In my previous post I explained how you can use Let’s Encrypt and Oracle Cloud Infrastructure (OCI) serverless functions to obtain a publicly signed SSL certificate, and automatically manage its renewal lifecycle. The solution works as expected; I have a Let’s Encrypt certificate for my website automatically renewing 30 days before expiry. If you haven’t read my previous post I’d recommend taking a look before following the setup outlined below as it covers how the solution works, and some prerequisites.
Having multiple workloads running in various OCI regions I started thinking about a more elegant way to provision certificates across multiple regions. Certificates stored in the certificate service are only available to resources in the same region and would have required a function to be deployed in each region, and for each SSL certificate required.
I’ve since updated the solution to address this requirement. It is now possible to provision certificates across multiple OCI regions using a single OCI Function application. I’ve also taken the opportunity to implement other features such as:
- Loading a list of certificates you want to manage from a JSON file stored in Object Storage.
- Adding support for wildcard SSL certificates.
- Adding support for Subject Alternative Names (SAN) in addition to the CN name.
- Adding support for the use of DNS zones and Vaults that reside in different regions to the OCI Function.
Adding support to specify which vault, and region to use for a given certificate ensures that workloads with strict cryptographic key material requirements can still benefit from this solution.
If you’ve already followed the instructions from my previous post, the solution will continue to work as described. The only limitation being that it’ll only work for a single certificate. By following the steps below you can easily upgrade to issuing multiple certificates. If you haven’t set anything up yet that’s also fine as I’ll be covering the full install again here.
Continue reading “Managing multiple Let’s Encrypt certificates with Oracle Cloud Infrastructure”
Let’s Encrypt made its debut back in late 2015. It is a free Certificate Authority provided by the Internet Security Research Group. The goal was to support the adoption of SSL / TLS to ensure the privacy of information sent over the public Internet. Let’s Encrypt is now serving over 2.5M certificates per day.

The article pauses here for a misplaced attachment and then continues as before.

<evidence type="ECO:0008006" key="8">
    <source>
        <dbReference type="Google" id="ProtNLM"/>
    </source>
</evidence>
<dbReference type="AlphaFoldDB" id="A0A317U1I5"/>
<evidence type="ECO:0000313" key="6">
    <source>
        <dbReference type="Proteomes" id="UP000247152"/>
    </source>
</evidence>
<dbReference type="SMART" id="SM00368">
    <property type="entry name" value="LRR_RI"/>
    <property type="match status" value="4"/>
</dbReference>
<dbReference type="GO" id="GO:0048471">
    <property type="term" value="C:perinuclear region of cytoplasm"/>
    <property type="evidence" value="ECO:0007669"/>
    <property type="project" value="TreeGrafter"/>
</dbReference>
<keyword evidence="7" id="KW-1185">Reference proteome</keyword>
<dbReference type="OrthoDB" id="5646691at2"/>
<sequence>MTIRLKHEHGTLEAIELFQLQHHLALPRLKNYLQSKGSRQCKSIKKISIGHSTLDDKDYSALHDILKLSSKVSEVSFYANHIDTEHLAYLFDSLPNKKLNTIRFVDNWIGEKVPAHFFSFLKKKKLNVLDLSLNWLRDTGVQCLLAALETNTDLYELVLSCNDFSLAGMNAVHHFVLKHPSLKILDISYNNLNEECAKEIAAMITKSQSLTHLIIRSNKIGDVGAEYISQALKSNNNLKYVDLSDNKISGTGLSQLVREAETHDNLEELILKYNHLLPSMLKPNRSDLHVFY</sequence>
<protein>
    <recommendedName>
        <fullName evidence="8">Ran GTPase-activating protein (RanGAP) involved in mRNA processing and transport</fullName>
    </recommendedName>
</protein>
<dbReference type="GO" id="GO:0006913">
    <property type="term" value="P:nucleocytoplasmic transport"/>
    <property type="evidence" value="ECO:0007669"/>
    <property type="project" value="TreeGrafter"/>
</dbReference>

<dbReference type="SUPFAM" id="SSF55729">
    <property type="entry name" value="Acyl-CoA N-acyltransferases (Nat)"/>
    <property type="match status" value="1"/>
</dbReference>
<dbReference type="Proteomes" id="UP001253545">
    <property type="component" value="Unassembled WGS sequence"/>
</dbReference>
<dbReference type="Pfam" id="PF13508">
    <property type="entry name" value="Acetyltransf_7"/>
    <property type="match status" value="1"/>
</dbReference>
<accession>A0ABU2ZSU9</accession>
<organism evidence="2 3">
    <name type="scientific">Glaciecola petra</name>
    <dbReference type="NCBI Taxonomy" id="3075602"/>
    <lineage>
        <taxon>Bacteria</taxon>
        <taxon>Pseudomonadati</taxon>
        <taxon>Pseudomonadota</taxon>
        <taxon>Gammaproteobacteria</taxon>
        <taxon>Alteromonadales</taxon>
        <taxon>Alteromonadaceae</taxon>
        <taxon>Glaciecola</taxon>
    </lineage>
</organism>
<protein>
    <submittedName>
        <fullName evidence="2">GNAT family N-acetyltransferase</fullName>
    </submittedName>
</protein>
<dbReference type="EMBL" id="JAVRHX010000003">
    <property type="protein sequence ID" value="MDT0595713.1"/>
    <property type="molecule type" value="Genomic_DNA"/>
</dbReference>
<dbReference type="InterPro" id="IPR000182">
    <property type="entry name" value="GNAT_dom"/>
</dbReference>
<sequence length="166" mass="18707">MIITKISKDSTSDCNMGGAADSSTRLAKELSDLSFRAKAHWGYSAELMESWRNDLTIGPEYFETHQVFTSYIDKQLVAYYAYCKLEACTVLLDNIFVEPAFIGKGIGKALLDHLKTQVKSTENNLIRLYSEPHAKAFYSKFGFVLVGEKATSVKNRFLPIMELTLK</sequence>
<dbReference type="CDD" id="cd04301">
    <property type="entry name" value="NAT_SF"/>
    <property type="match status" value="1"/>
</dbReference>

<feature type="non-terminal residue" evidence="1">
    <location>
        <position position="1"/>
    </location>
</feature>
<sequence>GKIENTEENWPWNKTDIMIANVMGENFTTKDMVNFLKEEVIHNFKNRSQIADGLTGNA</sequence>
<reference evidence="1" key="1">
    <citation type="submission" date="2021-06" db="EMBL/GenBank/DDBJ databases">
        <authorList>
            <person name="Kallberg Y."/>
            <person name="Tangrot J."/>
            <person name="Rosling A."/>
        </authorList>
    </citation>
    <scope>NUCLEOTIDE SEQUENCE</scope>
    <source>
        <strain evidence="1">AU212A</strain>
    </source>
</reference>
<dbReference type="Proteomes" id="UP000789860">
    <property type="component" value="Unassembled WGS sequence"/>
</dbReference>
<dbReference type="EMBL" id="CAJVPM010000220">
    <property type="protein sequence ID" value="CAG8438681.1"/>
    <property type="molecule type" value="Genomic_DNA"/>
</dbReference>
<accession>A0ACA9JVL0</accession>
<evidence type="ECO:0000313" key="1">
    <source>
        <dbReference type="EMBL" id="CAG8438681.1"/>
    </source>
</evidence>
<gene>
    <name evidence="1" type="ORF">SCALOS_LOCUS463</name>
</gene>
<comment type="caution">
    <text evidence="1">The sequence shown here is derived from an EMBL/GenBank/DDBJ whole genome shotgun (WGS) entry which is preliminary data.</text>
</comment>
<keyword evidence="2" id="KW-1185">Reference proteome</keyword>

If you’re reading this it’s likely you’ve had to deal with SSL certificates before. It’s also likely some of you will have investigated an outage, only to find that an SSL certificate expired somewhere that no one knew about. Certificate discovery, management, and renewal can be time consuming and not much fun.
Cloud providers have made this job easier with the introduction of certificate services that are able to issue public Domain Validation (DV) certificates. Oracle Cloud Infrastructure (OCI) currently allows you to create private Certificate Authorities (CA’s), private Certificates, and private Certificate Authority bundles. Private certificate resources are used to secure communication across a private network, where certificates can be installed and trusted to enable secure communication.
But what about publicly signed certs for users connecting over the Internet? Using a private OCI certificate will result in a “certificate not trusted” error in your web browser; this is where Let’s Encrypt comes in. I’m going to show you how to run a completely automated serverless Let’s Encrypt solution in your OCI tenancy to install and automatically renew certificates that show as trusted in your web browser.
Continue reading “Let’s Encrypt serverless automation with Oracle Cloud Infrastructure”
Oracle recently introduced a Web Application Firewall (WAF) to further enhance and secure Oracle Cloud Infrastructure offerings. The Oracle Cloud Infrastructure WAF is based on Oracle Zenedge and Oracle Dyn technologies. It inspects all traffic destined to your web application origin and identifies and blocks all malicious traffic. The WAF offers the following tools, which can be used on any website, regardless of where it is being hosted:
- Origin management
- Bot management
- Access control
- Over 250 robust protection rules that include the OWASP rulesets to protect against SQL injection, cross-site scripting, HTML injection, and more
In this post, I configure a set of access control WAF policies to a website. Access control defines explicit actions for requests that meet conditions based on URI, request headers, client IP address, or countries and regions.
Continue reading “Enhance the security of your website with Oracle Cloud Infrastructure’s Web Application Firewall”
Oracle API Platform’s API Implementation has two service naming convention 1) API Request 2) Service Request.
API Request – is the endpoint to which users or applications send requests for your API.
Service Request – is the URL at which your back-end service receives requests.
In this blog we are going to discuss what are the additional configuration we need to done inside API Platform Gateway Server while invoking a HTTPS Service Request URL.
Since, its HTTPS URL obviously there is associated SSL cert with that URL which is signed by Certificate Authority.
Recently, I have been doing one POC where I was invoking a Service Request HTTPS URL but it was not working and later found out it’s because of associated SSL certificate was not configured in Weblogic JKS Keystore.
Before, I get into detailed solution, let me tell you bit more about problem. At very initial stage when I tried creating an API which is in-turn calling an HTTPS service request, it was failing while invoking that service from rest POSTMAN tool and was getting “Internal Server error” as per below snap.
Continue reading “Invoking HTTPS Service Request from Oracle API Platform”